Paul ‘Spike’ Lees began making beer at age 16 in his home city of Manchester in the United Kingdom. After travelling extensively, he eventually settled down to a career in media in Canada, spending much of his time in Toronto.
When he decided to wind up that career, he and his wife chose to move to a place where they had always loved to visit; a place that offered not only an enviable, relaxed, outdoorsy lifestyle, but also some cool entrepreneurial opportunities. So they came to Wellington, in Prince Edward County.
Around the same time, former Belleville resident Mark Andrewsky and his wife were also looking to make a profound lifestyle change. After 15 years of working in the beer industry, including a number of brew pubs, Mark decided he wanted a change of locale from their tiny home in Vancouver, and also chose to move to Wellington, where he soon met up with Lees, forming a friendship and eventually a partnership over their shared passion for craft beer.
The result of their labour of the last three years is the Midtown Brewing Company, which opens its doors this spring in the heart of the stylish, dynamic little community of Wellington. There were a number of reasons why Andrewsky and Lees believed that the old Midtown Meats meat packing facility would be perfect for their venture – not the least of which is that it’s within a few minutes’ walk of each of their homes at 266 Main Street.
“There was a fire almost 10 years ago that took part of the building to the ground, and the part that was left standing, including the warehouse, has been vacant ever since. The first time we walked into her, which is now three years ago, the building was just perfect. It’s 10,000 square feet, it’s insulated for refrigeration, it’s got drainage in the floors – it’s the perfect spot for making a mess brewing beer. And it’s a stone’s throw from both of our homes. So it worked out perfectly. And since it was Midtown meats we decided to call ourselves the Midtown Brewing Company because that’s how everyone in Wellington knows this place anyways, plus it’s a little tip of the hat to the historic nature of the building,” said Andrewsky, adding that they looked at between 15 and 20 other sites in the region.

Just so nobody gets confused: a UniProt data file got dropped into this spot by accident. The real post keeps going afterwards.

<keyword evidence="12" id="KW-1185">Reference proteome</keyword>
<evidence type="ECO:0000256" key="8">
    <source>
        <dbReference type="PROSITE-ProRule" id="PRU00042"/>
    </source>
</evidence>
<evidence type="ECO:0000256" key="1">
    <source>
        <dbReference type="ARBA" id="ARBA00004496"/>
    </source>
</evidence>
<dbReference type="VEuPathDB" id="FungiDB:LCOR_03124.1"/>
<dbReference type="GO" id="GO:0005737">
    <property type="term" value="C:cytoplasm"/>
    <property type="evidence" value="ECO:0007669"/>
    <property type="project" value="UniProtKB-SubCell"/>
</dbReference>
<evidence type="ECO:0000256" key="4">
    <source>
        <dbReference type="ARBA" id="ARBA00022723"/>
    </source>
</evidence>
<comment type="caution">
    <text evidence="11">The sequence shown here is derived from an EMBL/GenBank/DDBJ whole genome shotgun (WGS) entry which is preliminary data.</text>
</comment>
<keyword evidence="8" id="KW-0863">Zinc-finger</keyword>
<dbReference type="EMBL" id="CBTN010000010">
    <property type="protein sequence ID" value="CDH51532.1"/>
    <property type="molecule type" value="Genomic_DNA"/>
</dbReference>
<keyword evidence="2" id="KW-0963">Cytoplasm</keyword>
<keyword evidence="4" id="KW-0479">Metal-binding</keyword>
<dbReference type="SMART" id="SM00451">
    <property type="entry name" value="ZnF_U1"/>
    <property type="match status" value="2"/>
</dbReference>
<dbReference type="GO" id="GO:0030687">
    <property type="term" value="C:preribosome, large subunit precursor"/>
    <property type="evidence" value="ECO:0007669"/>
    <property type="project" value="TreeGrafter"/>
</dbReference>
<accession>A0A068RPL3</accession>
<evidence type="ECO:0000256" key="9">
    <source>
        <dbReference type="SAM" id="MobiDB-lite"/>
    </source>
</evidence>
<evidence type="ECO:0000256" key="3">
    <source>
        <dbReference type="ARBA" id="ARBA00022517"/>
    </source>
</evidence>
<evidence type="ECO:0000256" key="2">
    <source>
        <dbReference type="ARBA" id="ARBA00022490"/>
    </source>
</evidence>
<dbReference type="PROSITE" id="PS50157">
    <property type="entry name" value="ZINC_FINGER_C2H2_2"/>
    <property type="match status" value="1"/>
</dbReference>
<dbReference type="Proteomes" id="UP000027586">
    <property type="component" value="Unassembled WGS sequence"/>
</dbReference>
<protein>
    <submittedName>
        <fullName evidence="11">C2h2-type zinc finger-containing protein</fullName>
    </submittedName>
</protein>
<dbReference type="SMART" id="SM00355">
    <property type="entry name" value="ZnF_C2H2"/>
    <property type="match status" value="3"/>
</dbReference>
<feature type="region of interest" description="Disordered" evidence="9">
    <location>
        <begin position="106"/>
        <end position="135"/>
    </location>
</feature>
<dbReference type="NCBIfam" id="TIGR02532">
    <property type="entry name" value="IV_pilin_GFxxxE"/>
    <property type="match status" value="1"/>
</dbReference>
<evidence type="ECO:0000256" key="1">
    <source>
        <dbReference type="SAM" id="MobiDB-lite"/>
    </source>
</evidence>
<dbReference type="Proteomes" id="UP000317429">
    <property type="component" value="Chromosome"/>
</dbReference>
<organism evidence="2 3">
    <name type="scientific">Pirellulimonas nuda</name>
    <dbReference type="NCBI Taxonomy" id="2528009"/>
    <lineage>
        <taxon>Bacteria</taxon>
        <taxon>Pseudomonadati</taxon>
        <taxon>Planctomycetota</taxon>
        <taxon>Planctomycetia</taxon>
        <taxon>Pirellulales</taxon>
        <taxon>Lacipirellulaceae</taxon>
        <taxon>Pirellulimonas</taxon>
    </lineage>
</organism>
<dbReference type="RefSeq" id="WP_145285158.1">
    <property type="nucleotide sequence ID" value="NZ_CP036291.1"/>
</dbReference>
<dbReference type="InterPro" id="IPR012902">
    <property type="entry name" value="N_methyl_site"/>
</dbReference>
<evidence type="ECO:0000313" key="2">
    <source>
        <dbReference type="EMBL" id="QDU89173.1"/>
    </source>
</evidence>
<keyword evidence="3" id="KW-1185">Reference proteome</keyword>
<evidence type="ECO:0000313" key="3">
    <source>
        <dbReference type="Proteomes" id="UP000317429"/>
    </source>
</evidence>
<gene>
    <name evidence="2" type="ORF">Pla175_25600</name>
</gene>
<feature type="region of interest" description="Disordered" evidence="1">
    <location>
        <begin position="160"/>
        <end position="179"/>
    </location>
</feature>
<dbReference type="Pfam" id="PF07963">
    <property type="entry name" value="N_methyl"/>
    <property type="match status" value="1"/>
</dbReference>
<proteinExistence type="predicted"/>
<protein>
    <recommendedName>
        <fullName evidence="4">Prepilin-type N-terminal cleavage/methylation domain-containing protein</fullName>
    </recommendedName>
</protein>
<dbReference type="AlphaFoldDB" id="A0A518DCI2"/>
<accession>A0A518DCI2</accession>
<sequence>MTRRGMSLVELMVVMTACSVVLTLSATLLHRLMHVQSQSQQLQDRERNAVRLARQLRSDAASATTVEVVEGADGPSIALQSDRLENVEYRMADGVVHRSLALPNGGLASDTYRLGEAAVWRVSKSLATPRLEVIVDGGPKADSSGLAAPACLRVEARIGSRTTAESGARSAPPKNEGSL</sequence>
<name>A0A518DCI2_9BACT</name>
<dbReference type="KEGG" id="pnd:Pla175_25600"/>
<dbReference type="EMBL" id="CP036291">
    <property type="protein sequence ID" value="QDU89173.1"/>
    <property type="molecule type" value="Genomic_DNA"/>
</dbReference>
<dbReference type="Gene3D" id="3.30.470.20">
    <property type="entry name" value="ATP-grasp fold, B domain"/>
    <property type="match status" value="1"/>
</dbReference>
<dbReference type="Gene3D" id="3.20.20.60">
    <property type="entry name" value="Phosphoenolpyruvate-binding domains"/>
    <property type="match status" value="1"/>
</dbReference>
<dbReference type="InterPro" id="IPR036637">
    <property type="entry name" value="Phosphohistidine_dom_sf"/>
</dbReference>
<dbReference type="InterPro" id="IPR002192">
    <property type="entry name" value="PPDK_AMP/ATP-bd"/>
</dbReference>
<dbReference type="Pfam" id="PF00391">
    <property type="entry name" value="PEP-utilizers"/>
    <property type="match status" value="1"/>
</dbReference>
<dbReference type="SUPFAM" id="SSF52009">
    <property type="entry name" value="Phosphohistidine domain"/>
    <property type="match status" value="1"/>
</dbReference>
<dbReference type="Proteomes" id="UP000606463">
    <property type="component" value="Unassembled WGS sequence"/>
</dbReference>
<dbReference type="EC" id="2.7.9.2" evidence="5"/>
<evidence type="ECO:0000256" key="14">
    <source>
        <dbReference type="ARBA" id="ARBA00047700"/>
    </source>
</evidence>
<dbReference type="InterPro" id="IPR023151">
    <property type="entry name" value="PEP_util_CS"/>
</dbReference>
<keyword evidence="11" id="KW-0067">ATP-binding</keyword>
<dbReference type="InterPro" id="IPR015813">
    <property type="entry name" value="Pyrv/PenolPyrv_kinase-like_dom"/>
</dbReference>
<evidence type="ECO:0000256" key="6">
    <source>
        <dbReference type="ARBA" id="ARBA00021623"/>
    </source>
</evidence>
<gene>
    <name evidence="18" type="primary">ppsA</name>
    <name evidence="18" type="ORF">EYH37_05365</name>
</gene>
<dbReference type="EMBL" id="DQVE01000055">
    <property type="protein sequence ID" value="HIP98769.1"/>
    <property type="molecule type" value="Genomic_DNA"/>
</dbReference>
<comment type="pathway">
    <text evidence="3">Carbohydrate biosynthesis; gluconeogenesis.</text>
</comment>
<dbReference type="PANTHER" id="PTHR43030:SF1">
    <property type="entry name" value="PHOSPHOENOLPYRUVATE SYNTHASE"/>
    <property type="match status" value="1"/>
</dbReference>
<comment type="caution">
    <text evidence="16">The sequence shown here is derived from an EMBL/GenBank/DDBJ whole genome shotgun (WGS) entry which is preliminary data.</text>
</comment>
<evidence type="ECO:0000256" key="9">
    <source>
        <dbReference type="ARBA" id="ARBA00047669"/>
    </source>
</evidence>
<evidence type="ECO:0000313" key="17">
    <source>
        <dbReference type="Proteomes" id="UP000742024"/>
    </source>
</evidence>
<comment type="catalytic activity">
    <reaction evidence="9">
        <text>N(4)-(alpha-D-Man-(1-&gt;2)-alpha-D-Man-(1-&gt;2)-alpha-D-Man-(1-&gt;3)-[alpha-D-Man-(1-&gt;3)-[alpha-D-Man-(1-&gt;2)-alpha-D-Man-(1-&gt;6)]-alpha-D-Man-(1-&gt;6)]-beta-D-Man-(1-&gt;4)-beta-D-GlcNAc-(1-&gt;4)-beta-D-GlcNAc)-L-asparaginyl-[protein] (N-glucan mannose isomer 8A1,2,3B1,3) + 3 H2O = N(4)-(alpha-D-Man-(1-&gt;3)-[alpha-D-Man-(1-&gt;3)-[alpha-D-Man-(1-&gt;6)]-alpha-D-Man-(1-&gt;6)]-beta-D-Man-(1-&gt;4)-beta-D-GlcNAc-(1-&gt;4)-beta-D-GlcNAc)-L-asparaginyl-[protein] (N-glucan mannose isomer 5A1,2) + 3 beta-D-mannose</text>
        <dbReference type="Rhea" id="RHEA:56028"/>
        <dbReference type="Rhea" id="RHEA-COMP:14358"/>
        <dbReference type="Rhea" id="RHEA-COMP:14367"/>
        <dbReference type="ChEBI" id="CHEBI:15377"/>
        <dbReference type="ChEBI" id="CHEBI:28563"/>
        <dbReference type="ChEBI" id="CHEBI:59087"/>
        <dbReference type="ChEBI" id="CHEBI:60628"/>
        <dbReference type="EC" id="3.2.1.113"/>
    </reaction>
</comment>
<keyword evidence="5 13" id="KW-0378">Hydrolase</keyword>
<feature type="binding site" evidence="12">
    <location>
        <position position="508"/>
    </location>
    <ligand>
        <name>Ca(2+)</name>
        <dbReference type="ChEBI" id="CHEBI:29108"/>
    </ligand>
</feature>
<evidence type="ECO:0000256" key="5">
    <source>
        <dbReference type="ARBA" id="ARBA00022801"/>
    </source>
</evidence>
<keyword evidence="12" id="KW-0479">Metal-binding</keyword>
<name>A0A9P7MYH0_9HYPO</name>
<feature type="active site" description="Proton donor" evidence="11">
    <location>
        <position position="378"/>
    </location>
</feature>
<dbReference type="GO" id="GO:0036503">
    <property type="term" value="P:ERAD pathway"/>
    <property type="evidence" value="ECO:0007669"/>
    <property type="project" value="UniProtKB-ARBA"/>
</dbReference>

“The original plan for the two of us was that we really just wanted to make beer. It was going to be strictly a production operation with maybe a little tasting room. We didn’t care if it was near Wellington, in Wellington, or in the middle of farmland – we really weren’t picky about the location. But once we saw the space we’re in now, we realized that the potential for it was pretty amazing and it gave us a lot more ideas of what we could put together.”
And what they are putting together is not only a beer making facility, but also a retail outlet and a restaurant/brew pub. As well, there will be a farmer’s market on premises which will sell products from the local farms in the area.
“We’re calling it The Shop at Midtown, and you’ll be able to buy your fresh produce and milk, bread, cheese and meats for the barbecue. Even if you don’t want to sit in the pub and have a pint with us, you’re more than welcome to pull the car up and grab a sandwich to go and a six-pack of beer and take it with you.”
As for the beers being offered up by Midtown, Lees says they are primarily inspired by what he grew up around in the United Kingdom.
“We do very classic, traditional style beers. Obviously there are English beers given my heritage and background, but we also do German and Belgian style beers as well. We’re sort of veering away from the trends that are coming from the other coast and focussing on traditional methods and straightforward branding,” said Lees.